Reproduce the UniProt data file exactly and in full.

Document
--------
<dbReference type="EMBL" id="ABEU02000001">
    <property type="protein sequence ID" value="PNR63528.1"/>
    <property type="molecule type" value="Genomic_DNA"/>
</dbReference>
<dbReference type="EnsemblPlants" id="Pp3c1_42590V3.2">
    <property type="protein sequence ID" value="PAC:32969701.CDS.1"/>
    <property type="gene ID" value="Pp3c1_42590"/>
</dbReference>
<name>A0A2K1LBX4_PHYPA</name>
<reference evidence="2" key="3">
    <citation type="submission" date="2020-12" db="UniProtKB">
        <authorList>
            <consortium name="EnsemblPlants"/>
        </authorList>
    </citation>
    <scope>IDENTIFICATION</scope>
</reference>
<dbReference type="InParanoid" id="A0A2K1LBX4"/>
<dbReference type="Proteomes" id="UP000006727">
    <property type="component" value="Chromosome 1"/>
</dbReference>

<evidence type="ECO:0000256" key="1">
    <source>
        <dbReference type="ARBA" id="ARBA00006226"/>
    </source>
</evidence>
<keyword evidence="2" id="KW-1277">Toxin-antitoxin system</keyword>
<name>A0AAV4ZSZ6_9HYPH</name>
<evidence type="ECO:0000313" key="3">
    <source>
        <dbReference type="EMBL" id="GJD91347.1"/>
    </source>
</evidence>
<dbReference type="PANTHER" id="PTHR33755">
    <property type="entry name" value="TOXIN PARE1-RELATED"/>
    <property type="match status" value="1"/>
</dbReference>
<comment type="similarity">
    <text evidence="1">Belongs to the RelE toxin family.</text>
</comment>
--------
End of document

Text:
<dbReference type="EMBL" id="ABEU02000001">
    <property type="protein sequence ID" value="PNR63528.1"/>
    <property type="molecule type" value="Genomic_DNA"/>
</dbReference>
<dbReference type="EnsemblPlants" id="Pp3c1_42590V3.2">
    <property type="protein sequence ID" value="PAC:32969701.CDS.1"/>
    <property type="gene ID" value="Pp3c1_42590"/>
</dbReference>
<name>A0A2K1LBX4_PHYPA</name>
<reference evidence="2" key="3">
    <citation type="submission" date="2020-12" db="UniProtKB">
        <authorList>
            <consortium name="EnsemblPlants"/>
        </authorList>
    </citation>
    <scope>IDENTIFICATION</scope>
</reference>
<dbReference type="InParanoid" id="A0A2K1LBX4"/>
<dbReference type="Proteomes" id="UP000006727">
    <property type="component" value="Chromosome 1"/>
</dbReference>

<evidence type="ECO:0000256" key="1">
    <source>
        <dbReference type="ARBA" id="ARBA00006226"/>
    </source>
</evidence>
<keyword evidence="2" id="KW-1277">Toxin-antitoxin system</keyword>
<name>A0AAV4ZSZ6_9HYPH</name>
<evidence type="ECO:0000313" key="3">
    <source>
        <dbReference type="EMBL" id="GJD91347.1"/>
    </source>
</evidence>
<dbReference type="PANTHER" id="PTHR33755">
    <property type="entry name" value="TOXIN PARE1-RELATED"/>
    <property type="match status" value="1"/>
</dbReference>
<comment type="similarity">
    <text evidence="1">Belongs to the RelE toxin family.</text>
</comment>